Ryan Day wasn’t born in scarlet and gray.
The Manchester, New Hampshire-born ball coach had no midwestern roots, no first coaching job in Columbus, no predestined return and no sworn allegiance against any teams up north.
But after accepting a job opening from his old boss to rejoin the college ranks, Day received a crash course education.
“It started when I first got here. My son R.J. went to the bus stop on the first day, and there’s a kid wearing a blue shirt on, and they start getting into it,” Day told Urban Meyer in August. “The first day of school, and I’m like ‘OK, we’re in it now.’”
Day’s in it now more than ever, as he and Michigan head coach Jim Harbaugh assume the figurative roles of Ryan Jr. and his navy blue adversary on the biggest stage in college football for the first time.
Day has exceeded all expectations to this point, leading a team that looks as impenetrable as any that Meyer fielded, but history’s shown the grade for a Buckeye coach takes a drastic curve based on the outcome of one week in the season.
That’s a lesson Day learned from his predecessors.
“I think the thing I learned from Urban right from the minute I got there was you gotta work The Game every day,” Day said. “And the way to honor the rivalry and respect the rivalry is to work it every day, and we do.”
The first time he worked The Game, Day was in a similar situation –– heavily favored in the Big House: the largest stadium in the country, packed with the opposing fans of one of sport’s most bitter rivalries.
Then-co-offensive coordinator and quarterbacks coach, Day’s passing attack was a weak spot early. J.T. Barrett had minus-1 yards down 14-0 after the opening quarter and finished 3-for-8 before leaving with an injury down six in the third quarter.
The run game and an efficient performance from Dwayne Haskins in relief led the Buckeyes back for a 31-20 win, and Day’s crossing route-heavy offensive game plan the following year sliced the No. 1 Wolverine defense to the tune of a 62-39 upset win.
As a head coach, though, Day faces a heightened sense of ownership over the Buckeyes’ wins and losses, and none more so than against Michigan.
But that authority is what he’s been reaching for his whole career.
“Growing up as a captain, growing up as a coach, growing up as a coordinator, as you work your way up the profession, you start to take on that responsibility more and more, and I’ve always wanted that,” Day said. “I’ve always wanted to have those decisions. That’s the way I’ve always lived my life. I want the ball in my hands.”
With the ball in his hands, Day and the Buckeyes have been downright dominant — and historically prolific. Ohio State’s 51.5 points per game not only lead the nation. They’re the most in the program’s 108-year history.
But the offense was already top-tier when Meyer handed Day the whistle off his neck after the 2019 Rose Bowl. The program’s worst-ever total defense was the concern, and with an offensive mind in Day taking the reins, there was no guarantee it would improve.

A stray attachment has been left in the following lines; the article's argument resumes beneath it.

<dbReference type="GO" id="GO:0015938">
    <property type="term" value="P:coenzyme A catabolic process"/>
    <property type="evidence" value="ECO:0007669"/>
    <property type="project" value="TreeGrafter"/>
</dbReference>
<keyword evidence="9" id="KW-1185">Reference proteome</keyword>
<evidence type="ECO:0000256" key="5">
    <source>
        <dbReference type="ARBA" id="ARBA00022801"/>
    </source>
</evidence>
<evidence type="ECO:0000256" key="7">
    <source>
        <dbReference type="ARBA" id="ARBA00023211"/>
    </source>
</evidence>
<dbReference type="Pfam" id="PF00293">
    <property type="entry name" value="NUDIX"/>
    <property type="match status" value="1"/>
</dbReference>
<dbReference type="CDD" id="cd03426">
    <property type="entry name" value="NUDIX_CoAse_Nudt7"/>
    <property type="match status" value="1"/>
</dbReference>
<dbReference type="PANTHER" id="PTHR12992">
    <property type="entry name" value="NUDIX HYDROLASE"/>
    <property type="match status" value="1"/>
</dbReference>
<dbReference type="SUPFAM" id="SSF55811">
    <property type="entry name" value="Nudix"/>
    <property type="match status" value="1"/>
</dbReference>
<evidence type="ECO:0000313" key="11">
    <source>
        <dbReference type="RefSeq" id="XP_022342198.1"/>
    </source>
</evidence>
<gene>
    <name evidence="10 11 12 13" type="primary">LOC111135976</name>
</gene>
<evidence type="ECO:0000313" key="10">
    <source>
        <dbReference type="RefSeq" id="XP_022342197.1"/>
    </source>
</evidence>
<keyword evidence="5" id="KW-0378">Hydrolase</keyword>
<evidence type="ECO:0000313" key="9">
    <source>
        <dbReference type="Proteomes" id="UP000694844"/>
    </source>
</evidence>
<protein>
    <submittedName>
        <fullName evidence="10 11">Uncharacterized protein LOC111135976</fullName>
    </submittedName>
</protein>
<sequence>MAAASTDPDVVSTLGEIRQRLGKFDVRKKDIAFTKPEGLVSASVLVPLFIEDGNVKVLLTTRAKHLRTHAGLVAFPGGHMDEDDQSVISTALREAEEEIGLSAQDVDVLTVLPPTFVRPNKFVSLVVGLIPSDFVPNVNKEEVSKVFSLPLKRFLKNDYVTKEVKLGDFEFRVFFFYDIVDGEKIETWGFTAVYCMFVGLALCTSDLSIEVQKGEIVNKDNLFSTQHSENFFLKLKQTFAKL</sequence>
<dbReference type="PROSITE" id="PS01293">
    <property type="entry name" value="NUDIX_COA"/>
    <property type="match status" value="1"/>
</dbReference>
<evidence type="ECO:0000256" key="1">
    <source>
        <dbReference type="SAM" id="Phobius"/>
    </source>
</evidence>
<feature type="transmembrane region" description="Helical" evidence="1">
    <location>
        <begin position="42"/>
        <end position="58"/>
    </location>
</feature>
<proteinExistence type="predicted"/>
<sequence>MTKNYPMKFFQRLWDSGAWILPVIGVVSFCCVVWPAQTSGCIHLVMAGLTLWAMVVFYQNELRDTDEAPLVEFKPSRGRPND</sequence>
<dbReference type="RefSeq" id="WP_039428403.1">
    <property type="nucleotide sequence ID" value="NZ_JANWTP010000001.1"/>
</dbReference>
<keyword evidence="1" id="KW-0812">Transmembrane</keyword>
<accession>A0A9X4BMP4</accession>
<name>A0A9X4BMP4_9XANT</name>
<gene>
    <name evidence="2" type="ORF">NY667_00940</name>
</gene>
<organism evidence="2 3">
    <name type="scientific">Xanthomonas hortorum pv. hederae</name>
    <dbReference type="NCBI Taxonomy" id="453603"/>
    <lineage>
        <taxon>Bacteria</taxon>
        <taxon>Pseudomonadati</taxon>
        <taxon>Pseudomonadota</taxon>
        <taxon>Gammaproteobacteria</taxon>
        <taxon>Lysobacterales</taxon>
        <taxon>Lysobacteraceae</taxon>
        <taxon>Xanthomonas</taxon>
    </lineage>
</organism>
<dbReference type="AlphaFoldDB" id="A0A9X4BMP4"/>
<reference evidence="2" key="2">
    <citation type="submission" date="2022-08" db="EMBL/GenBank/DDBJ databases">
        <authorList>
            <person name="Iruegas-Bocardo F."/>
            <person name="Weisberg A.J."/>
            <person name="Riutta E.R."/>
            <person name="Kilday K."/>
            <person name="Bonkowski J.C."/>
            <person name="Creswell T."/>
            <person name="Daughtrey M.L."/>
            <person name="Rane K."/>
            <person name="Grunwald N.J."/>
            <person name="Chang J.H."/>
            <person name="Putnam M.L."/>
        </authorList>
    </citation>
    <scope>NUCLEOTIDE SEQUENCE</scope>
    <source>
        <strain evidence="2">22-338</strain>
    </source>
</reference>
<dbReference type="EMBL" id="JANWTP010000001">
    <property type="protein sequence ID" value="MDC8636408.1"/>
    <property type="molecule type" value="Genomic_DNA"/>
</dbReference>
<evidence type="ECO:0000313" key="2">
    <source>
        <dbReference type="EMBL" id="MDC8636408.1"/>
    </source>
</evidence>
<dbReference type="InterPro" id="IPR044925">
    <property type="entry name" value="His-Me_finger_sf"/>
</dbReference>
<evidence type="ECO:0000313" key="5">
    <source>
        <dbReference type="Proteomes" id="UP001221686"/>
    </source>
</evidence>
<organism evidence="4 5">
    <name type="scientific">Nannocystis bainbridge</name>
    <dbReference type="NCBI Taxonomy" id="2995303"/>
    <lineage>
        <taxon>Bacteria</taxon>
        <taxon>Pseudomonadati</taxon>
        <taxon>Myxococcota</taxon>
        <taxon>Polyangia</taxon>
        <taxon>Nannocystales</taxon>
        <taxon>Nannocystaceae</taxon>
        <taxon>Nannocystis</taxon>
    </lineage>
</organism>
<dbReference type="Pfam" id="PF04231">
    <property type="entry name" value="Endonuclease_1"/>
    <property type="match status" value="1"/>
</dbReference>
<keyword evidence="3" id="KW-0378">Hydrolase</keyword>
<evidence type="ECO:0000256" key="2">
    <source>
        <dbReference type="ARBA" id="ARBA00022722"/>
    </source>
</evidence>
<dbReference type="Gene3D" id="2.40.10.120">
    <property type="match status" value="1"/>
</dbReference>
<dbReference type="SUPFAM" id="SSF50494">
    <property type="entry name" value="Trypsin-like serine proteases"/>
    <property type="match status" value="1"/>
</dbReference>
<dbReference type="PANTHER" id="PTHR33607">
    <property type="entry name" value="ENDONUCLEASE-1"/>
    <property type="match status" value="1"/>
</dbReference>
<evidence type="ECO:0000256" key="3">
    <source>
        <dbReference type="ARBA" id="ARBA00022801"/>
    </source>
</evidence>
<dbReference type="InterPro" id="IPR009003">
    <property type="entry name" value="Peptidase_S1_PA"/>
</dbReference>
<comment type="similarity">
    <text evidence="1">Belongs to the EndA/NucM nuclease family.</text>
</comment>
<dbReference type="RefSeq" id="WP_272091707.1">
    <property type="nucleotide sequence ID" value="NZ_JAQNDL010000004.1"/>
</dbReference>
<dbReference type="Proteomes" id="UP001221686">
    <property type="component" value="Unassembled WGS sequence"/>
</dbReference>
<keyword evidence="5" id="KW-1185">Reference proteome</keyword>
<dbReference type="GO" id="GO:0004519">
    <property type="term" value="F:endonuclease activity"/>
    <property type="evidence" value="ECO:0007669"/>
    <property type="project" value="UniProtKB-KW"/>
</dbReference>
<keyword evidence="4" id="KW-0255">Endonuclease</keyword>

Instead of staying complacent, Day looked north to remedy the biggest Buckeyes’ biggest Achilles’ heel. Day poached two defensive coaches from the Michigan staff in Greg Mattison and Al Washington in a move that could only serve to feed into the rivalry narrative.
But the hires weren’t just to fire up the Buckeye constituency: Ohio State’s defense ranks No. 1 against the pass, gives up the least total yards in the country, and its 9.8 points allowed are its fewest in 44 years.
“[Ryan Day] is a stud,” Ohio State athletic director Gene Smith said. “I think I may have shared this before. All the things that we thought he was capable of have come to fruition. The things that I just wasn’t sure of –– managing the staff in this building –– off the chain.”
He’s making Ohio State history, but Day has made sure to pay homage to it as well.
“When I walk down the hallway, saw the guys, I don’t know if you saw the new picture up there, again, I go through the names of Urban Meyer, Jim Tressel, Earle Bruce, Woody Hayes, then you see your picture up there, it takes you to your knees a little bit,” Day said prior to the season.
Those coaches went a combined 37-16-1 against Michigan, and Day has the challenge of following the longest Ohio State win streak in the rivalry.
Few have seen that pressure first hand for as long as Larry Romanoff, a 43-year Ohio State athletics employee who’s worked alongside every Ohio State head coach since Woody Hayes and attended every rivalry game since 1969.
“If he doesn’t win that game, everybody’s gonna go, ‘Oh, my God, Urban won every time. Tressel only lost one time,’ which isn’t really fair to [Day], because he’s done an unbelievable job so far,” Romanoff said. “The pressure in that game is great. That’s why you’ve been practicing all year. That’s why there’s clocks all over the Woody Hayes center counting down to that game. You can go 11-0. You lose that game, you’ve got a crappy winter.”
But Meyer’s protege may just have the blueprint for success. At Big Ten Media Days, Day minced no words when asked if he would modify his forerunner’s approach against the maize and blue.
“No. No. That worked. 7-0. 7-0 worked just fine,” he said.
With each passing moment, the countdown clock ticks down to noon Saturday, when Day will seek to extend Meyer’s unblemished run.
He may not have been born a Buckeye, but if Day comes out the victor in his first Game, he’ll be Ohio’s favorite adopted son.